It’s the end of another year, and 2016 has come and gone so quickly. However, there have been a lot of really good movies released since January, so it’s time to look over the year’s best efforts with my annual end-of-year list: the top 10 best movies of 2016.
(Disclaimer: I haven’t seen some big hitters from Oscars season due to release schedules, so don’t expect to see the likes of La La Land, Moonlight, Manchester By The Sea, Silence, A Monster Calls, Patriot’s Day or Fences here.)
But first, here are the movies that couldn’t quite squeeze into my top 10 best movies of 2016, but I loved them so much I couldn’t go without giving them an honourable mention. Let’s go!
Rogue One: A Star Wars Story – Visually exhilarating with an exceptional finale, an excellent Star Wars film.
Captain America: Civil War – The best Marvel movie to date, with amazing action and an engrossing story.
The Nice Guys – Both brilliantly stylish and absolutely hilarious from start to finish, a brilliant buddy cop movie.
Eddie The Eagle – Uplifting, hilarious and truly wonderful throughout, also one of the year’s biggest surprises.
Storks – One of the best animated movies of the year, brilliantly funny, crazy, heartwarming and so adorable.
Deadpool – Hilarious and totally off-the-chain, with a unique take on the superhero genre that we all loved.
Captain Fantastic – The perfect sort of indie movie, a fascinating drama that’s both funny and full of heart.
The Fundamentals Of Caring – Emotionally gripping comedy-drama from Netflix that really surprised me.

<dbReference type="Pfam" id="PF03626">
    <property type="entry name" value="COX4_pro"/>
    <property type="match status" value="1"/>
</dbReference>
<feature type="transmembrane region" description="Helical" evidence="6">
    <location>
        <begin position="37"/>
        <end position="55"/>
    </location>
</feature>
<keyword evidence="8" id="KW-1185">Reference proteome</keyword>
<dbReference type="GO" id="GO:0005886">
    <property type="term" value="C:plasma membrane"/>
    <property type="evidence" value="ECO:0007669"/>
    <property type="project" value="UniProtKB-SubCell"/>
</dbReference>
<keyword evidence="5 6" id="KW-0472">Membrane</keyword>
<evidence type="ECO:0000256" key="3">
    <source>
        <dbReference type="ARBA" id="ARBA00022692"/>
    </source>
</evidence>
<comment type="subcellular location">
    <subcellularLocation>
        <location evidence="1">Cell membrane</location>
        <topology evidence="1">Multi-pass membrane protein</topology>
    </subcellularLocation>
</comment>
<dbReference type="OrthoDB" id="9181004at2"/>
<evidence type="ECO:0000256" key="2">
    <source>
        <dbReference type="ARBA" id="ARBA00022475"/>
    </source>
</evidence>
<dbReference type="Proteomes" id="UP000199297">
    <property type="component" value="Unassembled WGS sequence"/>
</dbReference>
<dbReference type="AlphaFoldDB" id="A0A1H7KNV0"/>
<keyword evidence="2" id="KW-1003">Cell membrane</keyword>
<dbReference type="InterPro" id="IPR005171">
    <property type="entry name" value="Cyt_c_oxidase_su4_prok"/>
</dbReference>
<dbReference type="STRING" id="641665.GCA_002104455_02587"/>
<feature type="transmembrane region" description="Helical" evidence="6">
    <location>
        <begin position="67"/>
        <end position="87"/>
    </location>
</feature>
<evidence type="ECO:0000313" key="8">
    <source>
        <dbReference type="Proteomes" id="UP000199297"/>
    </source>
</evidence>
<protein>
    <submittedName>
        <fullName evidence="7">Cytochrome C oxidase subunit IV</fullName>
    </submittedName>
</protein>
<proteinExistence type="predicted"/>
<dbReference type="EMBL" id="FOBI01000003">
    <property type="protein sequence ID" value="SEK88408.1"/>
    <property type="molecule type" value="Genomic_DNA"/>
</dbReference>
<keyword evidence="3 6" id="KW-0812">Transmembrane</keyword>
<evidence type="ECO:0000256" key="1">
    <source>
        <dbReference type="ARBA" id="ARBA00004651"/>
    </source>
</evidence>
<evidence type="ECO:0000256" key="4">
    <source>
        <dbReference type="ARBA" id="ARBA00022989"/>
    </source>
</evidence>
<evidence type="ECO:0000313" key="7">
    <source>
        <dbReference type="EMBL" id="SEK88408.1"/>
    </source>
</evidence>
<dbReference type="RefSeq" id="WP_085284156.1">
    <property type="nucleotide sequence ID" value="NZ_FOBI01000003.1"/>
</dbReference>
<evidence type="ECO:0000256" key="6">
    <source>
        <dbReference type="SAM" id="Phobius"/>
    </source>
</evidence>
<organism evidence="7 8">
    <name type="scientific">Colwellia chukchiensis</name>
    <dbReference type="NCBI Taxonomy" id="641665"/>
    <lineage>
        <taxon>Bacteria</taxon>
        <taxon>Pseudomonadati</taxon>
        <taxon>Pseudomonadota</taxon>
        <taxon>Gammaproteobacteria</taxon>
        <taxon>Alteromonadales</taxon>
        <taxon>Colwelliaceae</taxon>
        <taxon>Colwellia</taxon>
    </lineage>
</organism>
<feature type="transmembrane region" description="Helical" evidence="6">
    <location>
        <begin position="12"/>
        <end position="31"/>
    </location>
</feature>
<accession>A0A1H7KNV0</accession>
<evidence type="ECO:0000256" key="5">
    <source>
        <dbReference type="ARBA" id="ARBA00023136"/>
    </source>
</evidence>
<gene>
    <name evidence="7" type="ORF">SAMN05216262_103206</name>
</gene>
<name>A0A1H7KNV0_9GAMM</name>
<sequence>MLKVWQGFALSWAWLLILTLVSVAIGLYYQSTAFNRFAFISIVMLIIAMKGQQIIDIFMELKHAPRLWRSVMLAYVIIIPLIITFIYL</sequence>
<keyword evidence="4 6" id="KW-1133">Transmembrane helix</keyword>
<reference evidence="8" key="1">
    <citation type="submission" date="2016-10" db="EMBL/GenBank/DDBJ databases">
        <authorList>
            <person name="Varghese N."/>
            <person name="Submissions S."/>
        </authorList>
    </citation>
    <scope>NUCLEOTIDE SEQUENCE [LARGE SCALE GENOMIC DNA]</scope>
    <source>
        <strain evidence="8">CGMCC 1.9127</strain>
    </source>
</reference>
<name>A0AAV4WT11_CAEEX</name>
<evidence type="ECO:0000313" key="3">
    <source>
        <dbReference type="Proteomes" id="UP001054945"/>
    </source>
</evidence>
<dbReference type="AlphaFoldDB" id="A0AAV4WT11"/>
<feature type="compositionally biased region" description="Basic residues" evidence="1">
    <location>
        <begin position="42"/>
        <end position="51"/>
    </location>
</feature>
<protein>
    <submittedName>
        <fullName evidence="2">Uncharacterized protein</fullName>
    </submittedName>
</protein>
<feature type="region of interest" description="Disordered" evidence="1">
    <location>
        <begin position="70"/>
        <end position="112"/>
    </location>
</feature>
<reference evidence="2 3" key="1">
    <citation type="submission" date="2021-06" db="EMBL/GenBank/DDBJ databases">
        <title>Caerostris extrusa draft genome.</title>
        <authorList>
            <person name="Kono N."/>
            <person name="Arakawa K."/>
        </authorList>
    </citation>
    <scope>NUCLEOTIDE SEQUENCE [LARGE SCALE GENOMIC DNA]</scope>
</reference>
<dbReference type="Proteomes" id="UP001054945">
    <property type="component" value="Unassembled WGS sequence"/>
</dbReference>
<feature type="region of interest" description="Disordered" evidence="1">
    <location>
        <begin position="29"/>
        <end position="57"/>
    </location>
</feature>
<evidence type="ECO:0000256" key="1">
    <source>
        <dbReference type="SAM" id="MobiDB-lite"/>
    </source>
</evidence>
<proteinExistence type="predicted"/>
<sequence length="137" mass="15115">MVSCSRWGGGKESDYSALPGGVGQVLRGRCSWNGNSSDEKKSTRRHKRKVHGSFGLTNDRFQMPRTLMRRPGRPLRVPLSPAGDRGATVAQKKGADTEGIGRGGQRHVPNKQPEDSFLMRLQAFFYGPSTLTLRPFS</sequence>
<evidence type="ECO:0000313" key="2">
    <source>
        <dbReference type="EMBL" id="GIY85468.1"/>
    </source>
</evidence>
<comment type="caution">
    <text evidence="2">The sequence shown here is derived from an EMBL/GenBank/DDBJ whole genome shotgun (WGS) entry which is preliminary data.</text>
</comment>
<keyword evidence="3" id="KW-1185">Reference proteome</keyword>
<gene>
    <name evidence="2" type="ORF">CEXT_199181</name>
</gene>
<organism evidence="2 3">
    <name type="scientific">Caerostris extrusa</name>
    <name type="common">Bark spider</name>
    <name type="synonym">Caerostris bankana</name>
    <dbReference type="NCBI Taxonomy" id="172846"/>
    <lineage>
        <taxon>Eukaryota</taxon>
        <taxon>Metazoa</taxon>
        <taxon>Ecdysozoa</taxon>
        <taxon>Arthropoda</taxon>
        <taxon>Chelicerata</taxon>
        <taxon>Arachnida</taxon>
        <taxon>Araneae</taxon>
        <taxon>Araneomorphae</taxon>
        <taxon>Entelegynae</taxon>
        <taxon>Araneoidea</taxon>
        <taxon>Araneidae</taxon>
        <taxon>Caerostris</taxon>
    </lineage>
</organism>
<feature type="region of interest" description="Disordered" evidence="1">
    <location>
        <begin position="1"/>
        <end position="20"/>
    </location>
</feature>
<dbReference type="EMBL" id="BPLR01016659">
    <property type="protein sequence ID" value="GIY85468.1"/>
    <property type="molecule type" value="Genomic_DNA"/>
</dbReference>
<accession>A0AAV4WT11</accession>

Pride And Prejudice And Zombies – Utterly hilarious with brilliant action and performances , a great parody.
Your Name. – A visually beautiful anime with an emotionally engrossing story and an astonishing finale.
10. Deepwater Horizon
Peter Berg has been going from strength to strength over the last few years, and his first entry in 2016, Deepwater Horizon, is yet another exhilarating depiction of a true story.
Based on the events that occurred when the Deepwater Horizon oil rig exploded in 2010, the film is a massively exciting affair, one full of explosions and all sorts of patriotic allusions to the real American heroes who saved the day. In that, you’d expect it to be the sort of stuff you get from Michael Bay, but this film is actually very different.
Its second act is brilliantly exciting, but Peter Berg’s genius is keeping everything very down-to-earth. Yes, it’s got the look of a big-budget blockbuster, but the story at the centre of it all is very tender and respectful to the true events, with a fascinating insight into the build-up to and aftermath of the disaster. With excellent performances across the board that help to make the film brilliantly accessible, Deepwater Horizon does pretty much everything right.
Clint Eastwood and Tom Hanks are two people you can always turn to and be sure of getting a great film, which is exactly the case with Sully, the film adaptation of the ‘Miracle on the Hudson’ in 2009.
Principally memorable because of the most realistic and emotionally astonishing depiction of a plane crash ever seen on film, this movie is actually a consistently intriguing affair, complete with an incredible central performance by Tom Hanks, supported brilliantly by Aaron Eckhart, and stunning directing from Clint Eastwood.